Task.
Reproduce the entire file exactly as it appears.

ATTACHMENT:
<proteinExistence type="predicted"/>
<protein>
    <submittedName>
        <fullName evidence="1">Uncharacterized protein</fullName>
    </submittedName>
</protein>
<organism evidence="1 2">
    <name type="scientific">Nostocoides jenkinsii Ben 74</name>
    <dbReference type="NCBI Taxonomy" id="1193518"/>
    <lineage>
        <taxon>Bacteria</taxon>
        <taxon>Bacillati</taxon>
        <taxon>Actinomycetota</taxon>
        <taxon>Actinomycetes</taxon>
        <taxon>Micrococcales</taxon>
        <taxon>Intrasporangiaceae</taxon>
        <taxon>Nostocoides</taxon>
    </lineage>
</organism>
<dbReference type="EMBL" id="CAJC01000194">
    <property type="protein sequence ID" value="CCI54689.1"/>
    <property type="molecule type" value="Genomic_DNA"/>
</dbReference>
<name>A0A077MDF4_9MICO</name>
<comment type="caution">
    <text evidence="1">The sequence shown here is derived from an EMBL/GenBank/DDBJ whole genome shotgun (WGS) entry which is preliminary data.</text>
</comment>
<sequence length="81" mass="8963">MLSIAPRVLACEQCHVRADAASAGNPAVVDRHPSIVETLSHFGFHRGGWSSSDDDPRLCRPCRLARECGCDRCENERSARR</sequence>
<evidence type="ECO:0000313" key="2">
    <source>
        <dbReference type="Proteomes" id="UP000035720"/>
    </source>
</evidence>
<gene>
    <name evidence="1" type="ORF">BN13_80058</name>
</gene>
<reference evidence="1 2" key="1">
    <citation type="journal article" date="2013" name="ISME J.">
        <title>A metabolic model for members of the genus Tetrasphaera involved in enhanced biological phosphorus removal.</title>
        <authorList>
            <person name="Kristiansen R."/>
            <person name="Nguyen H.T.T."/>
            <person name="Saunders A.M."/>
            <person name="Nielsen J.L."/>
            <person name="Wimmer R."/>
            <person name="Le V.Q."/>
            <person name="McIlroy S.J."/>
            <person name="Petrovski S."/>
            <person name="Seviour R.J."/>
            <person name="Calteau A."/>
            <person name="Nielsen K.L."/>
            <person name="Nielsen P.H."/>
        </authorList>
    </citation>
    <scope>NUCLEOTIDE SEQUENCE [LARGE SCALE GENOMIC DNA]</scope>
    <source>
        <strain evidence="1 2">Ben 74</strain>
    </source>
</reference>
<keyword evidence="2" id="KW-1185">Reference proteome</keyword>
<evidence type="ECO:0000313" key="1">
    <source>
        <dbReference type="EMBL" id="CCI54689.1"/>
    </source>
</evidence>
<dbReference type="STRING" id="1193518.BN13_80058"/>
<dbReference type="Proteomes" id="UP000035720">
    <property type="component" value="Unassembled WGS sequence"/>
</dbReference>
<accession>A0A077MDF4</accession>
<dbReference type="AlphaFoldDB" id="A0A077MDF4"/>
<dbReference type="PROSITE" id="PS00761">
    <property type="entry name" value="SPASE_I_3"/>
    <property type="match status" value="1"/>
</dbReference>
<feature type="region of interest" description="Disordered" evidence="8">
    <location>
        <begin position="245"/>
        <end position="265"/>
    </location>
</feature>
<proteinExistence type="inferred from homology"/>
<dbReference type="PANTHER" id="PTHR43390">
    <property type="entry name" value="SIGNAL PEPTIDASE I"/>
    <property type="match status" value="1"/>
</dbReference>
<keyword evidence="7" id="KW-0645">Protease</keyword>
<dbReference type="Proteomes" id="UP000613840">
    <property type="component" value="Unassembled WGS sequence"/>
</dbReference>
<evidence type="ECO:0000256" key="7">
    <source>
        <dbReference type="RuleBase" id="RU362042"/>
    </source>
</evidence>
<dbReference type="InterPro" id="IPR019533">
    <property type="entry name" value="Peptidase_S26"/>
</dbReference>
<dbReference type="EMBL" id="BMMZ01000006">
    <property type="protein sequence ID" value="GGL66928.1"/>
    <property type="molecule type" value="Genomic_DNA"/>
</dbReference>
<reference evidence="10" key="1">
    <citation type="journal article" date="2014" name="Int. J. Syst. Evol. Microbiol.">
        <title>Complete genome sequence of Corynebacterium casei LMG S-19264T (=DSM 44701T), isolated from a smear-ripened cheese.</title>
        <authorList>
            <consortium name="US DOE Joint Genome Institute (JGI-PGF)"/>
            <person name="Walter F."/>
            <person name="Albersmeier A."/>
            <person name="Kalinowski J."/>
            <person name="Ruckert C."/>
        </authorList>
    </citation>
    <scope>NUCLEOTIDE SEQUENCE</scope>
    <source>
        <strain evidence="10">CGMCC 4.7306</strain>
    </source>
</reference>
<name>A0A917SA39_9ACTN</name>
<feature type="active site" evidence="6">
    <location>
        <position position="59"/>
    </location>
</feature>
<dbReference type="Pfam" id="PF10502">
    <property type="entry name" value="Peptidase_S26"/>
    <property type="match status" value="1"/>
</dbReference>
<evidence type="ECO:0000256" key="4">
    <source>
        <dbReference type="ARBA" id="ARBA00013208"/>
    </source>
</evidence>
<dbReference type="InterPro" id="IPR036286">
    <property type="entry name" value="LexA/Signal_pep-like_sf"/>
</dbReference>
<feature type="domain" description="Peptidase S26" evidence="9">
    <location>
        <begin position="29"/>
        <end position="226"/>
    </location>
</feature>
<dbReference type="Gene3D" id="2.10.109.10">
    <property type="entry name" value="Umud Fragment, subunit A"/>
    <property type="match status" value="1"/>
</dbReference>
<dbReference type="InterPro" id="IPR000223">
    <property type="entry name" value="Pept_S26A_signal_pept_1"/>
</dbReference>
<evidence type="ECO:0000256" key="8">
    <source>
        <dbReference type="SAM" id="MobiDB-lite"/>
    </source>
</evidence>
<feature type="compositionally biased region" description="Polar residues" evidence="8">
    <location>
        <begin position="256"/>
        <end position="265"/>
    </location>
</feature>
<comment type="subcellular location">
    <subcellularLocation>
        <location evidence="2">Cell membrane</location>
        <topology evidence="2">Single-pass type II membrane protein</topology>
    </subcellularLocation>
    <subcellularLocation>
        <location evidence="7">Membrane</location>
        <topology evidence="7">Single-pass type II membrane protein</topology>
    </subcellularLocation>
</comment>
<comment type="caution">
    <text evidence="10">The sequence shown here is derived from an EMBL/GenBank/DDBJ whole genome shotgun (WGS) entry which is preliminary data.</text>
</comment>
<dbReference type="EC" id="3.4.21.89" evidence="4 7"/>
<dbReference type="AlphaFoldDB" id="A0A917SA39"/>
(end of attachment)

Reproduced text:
<proteinExistence type="predicted"/>
<protein>
    <submittedName>
        <fullName evidence="1">Uncharacterized protein</fullName>
    </submittedName>
</protein>
<organism evidence="1 2">
    <name type="scientific">Nostocoides jenkinsii Ben 74</name>
    <dbReference type="NCBI Taxonomy" id="1193518"/>
    <lineage>
        <taxon>Bacteria</taxon>
        <taxon>Bacillati</taxon>
        <taxon>Actinomycetota</taxon>
        <taxon>Actinomycetes</taxon>
        <taxon>Micrococcales</taxon>
        <taxon>Intrasporangiaceae</taxon>
        <taxon>Nostocoides</taxon>
    </lineage>
</organism>
<dbReference type="EMBL" id="CAJC01000194">
    <property type="protein sequence ID" value="CCI54689.1"/>
    <property type="molecule type" value="Genomic_DNA"/>
</dbReference>
<name>A0A077MDF4_9MICO</name>
<comment type="caution">
    <text evidence="1">The sequence shown here is derived from an EMBL/GenBank/DDBJ whole genome shotgun (WGS) entry which is preliminary data.</text>
</comment>
<sequence length="81" mass="8963">MLSIAPRVLACEQCHVRADAASAGNPAVVDRHPSIVETLSHFGFHRGGWSSSDDDPRLCRPCRLARECGCDRCENERSARR</sequence>
<evidence type="ECO:0000313" key="2">
    <source>
        <dbReference type="Proteomes" id="UP000035720"/>
    </source>
</evidence>
<gene>
    <name evidence="1" type="ORF">BN13_80058</name>
</gene>
<reference evidence="1 2" key="1">
    <citation type="journal article" date="2013" name="ISME J.">
        <title>A metabolic model for members of the genus Tetrasphaera involved in enhanced biological phosphorus removal.</title>
        <authorList>
            <person name="Kristiansen R."/>
            <person name="Nguyen H.T.T."/>
            <person name="Saunders A.M."/>
            <person name="Nielsen J.L."/>
            <person name="Wimmer R."/>
            <person name="Le V.Q."/>
            <person name="McIlroy S.J."/>
            <person name="Petrovski S."/>
            <person name="Seviour R.J."/>
            <person name="Calteau A."/>
            <person name="Nielsen K.L."/>
            <person name="Nielsen P.H."/>
        </authorList>
    </citation>
    <scope>NUCLEOTIDE SEQUENCE [LARGE SCALE GENOMIC DNA]</scope>
    <source>
        <strain evidence="1 2">Ben 74</strain>
    </source>
</reference>
<keyword evidence="2" id="KW-1185">Reference proteome</keyword>
<evidence type="ECO:0000313" key="1">
    <source>
        <dbReference type="EMBL" id="CCI54689.1"/>
    </source>
</evidence>
<dbReference type="STRING" id="1193518.BN13_80058"/>
<dbReference type="Proteomes" id="UP000035720">
    <property type="component" value="Unassembled WGS sequence"/>
</dbReference>
<accession>A0A077MDF4</accession>
<dbReference type="AlphaFoldDB" id="A0A077MDF4"/>
<dbReference type="PROSITE" id="PS00761">
    <property type="entry name" value="SPASE_I_3"/>
    <property type="match status" value="1"/>
</dbReference>
<feature type="region of interest" description="Disordered" evidence="8">
    <location>
        <begin position="245"/>
        <end position="265"/>
    </location>
</feature>
<proteinExistence type="inferred from homology"/>
<dbReference type="PANTHER" id="PTHR43390">
    <property type="entry name" value="SIGNAL PEPTIDASE I"/>
    <property type="match status" value="1"/>
</dbReference>
<keyword evidence="7" id="KW-0645">Protease</keyword>
<dbReference type="Proteomes" id="UP000613840">
    <property type="component" value="Unassembled WGS sequence"/>
</dbReference>
<evidence type="ECO:0000256" key="7">
    <source>
        <dbReference type="RuleBase" id="RU362042"/>
    </source>
</evidence>
<dbReference type="InterPro" id="IPR019533">
    <property type="entry name" value="Peptidase_S26"/>
</dbReference>
<dbReference type="EMBL" id="BMMZ01000006">
    <property type="protein sequence ID" value="GGL66928.1"/>
    <property type="molecule type" value="Genomic_DNA"/>
</dbReference>
<reference evidence="10" key="1">
    <citation type="journal article" date="2014" name="Int. J. Syst. Evol. Microbiol.">
        <title>Complete genome sequence of Corynebacterium casei LMG S-19264T (=DSM 44701T), isolated from a smear-ripened cheese.</title>
        <authorList>
            <consortium name="US DOE Joint Genome Institute (JGI-PGF)"/>
            <person name="Walter F."/>
            <person name="Albersmeier A."/>
            <person name="Kalinowski J."/>
            <person name="Ruckert C."/>
        </authorList>
    </citation>
    <scope>NUCLEOTIDE SEQUENCE</scope>
    <source>
        <strain evidence="10">CGMCC 4.7306</strain>
    </source>
</reference>
<name>A0A917SA39_9ACTN</name>
<feature type="active site" evidence="6">
    <location>
        <position position="59"/>
    </location>
</feature>
<dbReference type="Pfam" id="PF10502">
    <property type="entry name" value="Peptidase_S26"/>
    <property type="match status" value="1"/>
</dbReference>
<evidence type="ECO:0000256" key="4">
    <source>
        <dbReference type="ARBA" id="ARBA00013208"/>
    </source>
</evidence>
<dbReference type="InterPro" id="IPR036286">
    <property type="entry name" value="LexA/Signal_pep-like_sf"/>
</dbReference>
<feature type="domain" description="Peptidase S26" evidence="9">
    <location>
        <begin position="29"/>
        <end position="226"/>
    </location>
</feature>
<dbReference type="Gene3D" id="2.10.109.10">
    <property type="entry name" value="Umud Fragment, subunit A"/>
    <property type="match status" value="1"/>
</dbReference>
<dbReference type="InterPro" id="IPR000223">
    <property type="entry name" value="Pept_S26A_signal_pept_1"/>
</dbReference>
<evidence type="ECO:0000256" key="8">
    <source>
        <dbReference type="SAM" id="MobiDB-lite"/>
    </source>
</evidence>
<feature type="compositionally biased region" description="Polar residues" evidence="8">
    <location>
        <begin position="256"/>
        <end position="265"/>
    </location>
</feature>
<comment type="subcellular location">
    <subcellularLocation>
        <location evidence="2">Cell membrane</location>
        <topology evidence="2">Single-pass type II membrane protein</topology>
    </subcellularLocation>
    <subcellularLocation>
        <location evidence="7">Membrane</location>
        <topology evidence="7">Single-pass type II membrane protein</topology>
    </subcellularLocation>
</comment>
<comment type="caution">
    <text evidence="10">The sequence shown here is derived from an EMBL/GenBank/DDBJ whole genome shotgun (WGS) entry which is preliminary data.</text>
</comment>
<dbReference type="EC" id="3.4.21.89" evidence="4 7"/>
<dbReference type="AlphaFoldDB" id="A0A917SA39"/>